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What is Weighted Average Market Capitalization?

What is Weighted Average Market Capitalization?

Indexes track markets in different ways, and Weighted Average Market Capitalization is a method which gives market cap, or the cumulative value of outstanding shares for a company, greater weight.

Market Capitalization is the sum total value of all outstanding shares and is one way to judge the size of a company or at least its size in the market. Indexes such as the S&P 500 are Cap-Weighted indexes, which means they give greater emphasis the to the largest companies, and the dramatic price movements of only a few of the largest companies would mean that the index would swing disproportionately for large-cap companies.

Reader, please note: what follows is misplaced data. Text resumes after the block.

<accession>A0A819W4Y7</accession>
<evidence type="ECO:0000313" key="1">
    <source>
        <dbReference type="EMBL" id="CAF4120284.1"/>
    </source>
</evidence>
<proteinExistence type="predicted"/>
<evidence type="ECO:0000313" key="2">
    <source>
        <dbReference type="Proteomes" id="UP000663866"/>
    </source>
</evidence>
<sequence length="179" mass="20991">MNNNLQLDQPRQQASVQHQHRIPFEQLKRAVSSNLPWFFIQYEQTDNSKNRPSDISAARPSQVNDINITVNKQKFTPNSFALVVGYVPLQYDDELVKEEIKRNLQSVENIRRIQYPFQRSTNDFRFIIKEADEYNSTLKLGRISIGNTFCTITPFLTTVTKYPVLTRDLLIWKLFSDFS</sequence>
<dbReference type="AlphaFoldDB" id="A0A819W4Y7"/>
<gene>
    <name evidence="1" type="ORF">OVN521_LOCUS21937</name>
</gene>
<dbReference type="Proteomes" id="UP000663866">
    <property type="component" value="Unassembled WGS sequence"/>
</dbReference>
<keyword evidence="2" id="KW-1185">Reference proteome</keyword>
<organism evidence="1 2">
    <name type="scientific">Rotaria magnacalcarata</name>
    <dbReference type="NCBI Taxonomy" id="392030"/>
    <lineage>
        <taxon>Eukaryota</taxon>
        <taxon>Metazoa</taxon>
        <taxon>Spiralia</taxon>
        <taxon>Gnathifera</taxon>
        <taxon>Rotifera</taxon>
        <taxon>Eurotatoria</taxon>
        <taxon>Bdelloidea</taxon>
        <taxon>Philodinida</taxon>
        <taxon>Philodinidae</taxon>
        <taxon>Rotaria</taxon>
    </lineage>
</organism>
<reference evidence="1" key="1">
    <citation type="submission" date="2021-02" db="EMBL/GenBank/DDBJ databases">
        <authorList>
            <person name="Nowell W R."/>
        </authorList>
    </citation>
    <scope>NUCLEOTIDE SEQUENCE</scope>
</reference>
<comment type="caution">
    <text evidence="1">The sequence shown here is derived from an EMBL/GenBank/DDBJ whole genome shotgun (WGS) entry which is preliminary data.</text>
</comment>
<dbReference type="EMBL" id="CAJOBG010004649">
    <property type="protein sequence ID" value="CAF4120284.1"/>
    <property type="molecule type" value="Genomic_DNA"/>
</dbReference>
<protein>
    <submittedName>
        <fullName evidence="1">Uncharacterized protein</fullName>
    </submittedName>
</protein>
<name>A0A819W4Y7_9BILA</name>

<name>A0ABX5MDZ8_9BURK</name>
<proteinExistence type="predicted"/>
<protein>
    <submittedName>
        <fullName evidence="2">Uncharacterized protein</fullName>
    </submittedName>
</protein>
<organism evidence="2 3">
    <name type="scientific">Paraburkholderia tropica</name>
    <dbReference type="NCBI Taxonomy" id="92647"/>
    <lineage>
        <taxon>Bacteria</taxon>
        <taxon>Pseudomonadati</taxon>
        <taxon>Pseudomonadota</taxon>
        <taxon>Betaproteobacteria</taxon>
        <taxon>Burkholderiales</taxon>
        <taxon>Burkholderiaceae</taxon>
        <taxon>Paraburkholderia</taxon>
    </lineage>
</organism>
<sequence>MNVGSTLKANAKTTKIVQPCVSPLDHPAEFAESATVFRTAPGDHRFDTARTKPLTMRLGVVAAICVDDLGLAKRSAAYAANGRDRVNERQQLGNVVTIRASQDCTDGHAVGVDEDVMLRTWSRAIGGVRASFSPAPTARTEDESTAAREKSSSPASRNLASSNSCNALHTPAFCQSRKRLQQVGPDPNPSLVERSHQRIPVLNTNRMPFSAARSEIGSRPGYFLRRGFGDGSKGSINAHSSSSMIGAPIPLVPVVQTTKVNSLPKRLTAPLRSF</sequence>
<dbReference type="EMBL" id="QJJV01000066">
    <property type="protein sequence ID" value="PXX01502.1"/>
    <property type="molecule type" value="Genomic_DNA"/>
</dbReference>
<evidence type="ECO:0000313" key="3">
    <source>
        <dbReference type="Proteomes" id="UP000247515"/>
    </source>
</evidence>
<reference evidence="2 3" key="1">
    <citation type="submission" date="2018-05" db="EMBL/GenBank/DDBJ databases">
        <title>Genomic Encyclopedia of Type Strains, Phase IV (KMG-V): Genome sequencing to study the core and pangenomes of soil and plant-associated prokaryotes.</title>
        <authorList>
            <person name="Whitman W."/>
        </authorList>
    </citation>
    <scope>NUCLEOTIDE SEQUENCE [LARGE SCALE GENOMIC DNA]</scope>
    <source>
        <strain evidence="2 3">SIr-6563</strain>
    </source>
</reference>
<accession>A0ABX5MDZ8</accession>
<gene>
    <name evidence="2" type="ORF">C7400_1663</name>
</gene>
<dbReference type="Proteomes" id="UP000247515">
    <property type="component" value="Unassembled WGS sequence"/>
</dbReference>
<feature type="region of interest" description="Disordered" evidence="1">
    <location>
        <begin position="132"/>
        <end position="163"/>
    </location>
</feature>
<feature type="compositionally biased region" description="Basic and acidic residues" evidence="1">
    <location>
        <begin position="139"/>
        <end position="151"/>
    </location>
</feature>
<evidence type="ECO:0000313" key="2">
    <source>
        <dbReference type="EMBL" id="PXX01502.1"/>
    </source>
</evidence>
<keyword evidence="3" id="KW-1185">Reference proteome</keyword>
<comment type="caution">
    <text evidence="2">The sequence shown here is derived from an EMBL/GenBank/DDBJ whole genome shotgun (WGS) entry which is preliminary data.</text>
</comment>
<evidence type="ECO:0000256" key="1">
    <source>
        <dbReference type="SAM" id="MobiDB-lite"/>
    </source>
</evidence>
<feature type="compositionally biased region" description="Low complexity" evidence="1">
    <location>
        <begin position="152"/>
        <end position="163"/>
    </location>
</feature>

The Dow Jones Industrial Average is one of the few that does not use Weighted Average Market Capitalization, but instead uses Price Weighting, and that index fluctuates more when a security with a higher price fluctuates. Companies can have a lower price per share, but more outstanding shares (float) and so a higher market cap.

Keywords: Dow Jones Industrial Average (DJIA), Weighted Average Cost of Capital (WACC), market cap, price-weighted index, float, cap-weighted index,